Boer Farmers Heading to Georgia for New Life

Boer Farmers Heading to Georgia for New Life
Poti Town Georgia

South Africa and Georgia have little in common aside from a tradition of wine-making and a turbulent recent history. But a group of white South African farmers say starting a new life in the former Soviet state could be the solution to their troubles at home.

South Africa’s 40,000 white farmers, mainly Boers – descendants from Dutch settlers – say they fear that South Africa’s government is threatening their livelihoods with land-reform policies. When they first came to Africa, the Boer Voortrekkers, or pioneers, left coastal colonies to forge a path to the interior of the country in search of fertile land.

Now some of their descendants believe the answer to their problems might lie thousands of miles away in the Caucasus.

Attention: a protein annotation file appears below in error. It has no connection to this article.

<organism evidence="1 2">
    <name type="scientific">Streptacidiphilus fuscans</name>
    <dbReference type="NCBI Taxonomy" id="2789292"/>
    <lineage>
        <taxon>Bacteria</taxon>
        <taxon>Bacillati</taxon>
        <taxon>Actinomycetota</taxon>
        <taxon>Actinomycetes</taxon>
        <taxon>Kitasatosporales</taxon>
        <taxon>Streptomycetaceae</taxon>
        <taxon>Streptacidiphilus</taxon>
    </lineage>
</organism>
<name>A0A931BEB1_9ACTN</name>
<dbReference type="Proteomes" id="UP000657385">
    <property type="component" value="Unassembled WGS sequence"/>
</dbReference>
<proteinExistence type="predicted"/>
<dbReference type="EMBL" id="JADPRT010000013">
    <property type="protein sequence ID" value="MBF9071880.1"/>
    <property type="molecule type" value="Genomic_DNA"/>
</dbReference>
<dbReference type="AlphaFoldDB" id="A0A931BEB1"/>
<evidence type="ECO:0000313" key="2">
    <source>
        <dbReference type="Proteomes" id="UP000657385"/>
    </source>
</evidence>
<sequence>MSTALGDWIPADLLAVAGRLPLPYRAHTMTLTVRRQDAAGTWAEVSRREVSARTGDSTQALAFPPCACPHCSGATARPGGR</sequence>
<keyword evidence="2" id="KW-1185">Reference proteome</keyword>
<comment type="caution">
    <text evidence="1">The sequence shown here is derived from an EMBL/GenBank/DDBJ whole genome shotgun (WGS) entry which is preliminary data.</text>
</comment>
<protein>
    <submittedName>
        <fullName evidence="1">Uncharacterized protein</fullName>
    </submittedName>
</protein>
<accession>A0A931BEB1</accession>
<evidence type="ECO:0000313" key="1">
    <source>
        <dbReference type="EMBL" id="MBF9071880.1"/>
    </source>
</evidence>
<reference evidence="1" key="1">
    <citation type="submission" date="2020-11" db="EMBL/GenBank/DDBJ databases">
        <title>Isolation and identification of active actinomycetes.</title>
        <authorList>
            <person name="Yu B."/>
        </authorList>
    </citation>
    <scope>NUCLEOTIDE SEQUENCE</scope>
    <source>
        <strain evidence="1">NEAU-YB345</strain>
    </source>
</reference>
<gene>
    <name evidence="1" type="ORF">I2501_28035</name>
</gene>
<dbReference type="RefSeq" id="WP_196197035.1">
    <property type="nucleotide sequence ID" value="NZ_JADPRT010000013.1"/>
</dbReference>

In what would be an extraordinary migration, the Georgian government has invited South Africa’s farmers to buy up land in the country for next to nothing in exchange for bringing their expertise and knowledge of modern farming methods.

For many of the Boer farmers, whose ancestors settled in southern Africa 200 years ago, it would be tough to leave their ancestral homeland. But they say their lives are getting harder every month, citing fears of crime, violence, labour costs and land reform.

Piet Kemp, who is keen to emigrate, said: “We will start with 10 or 20 farmers, but I think there could be more than 1,000 farmers who could make a good life in Georgia.”…

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photo credit: Alexander Abuladze via photopin cc

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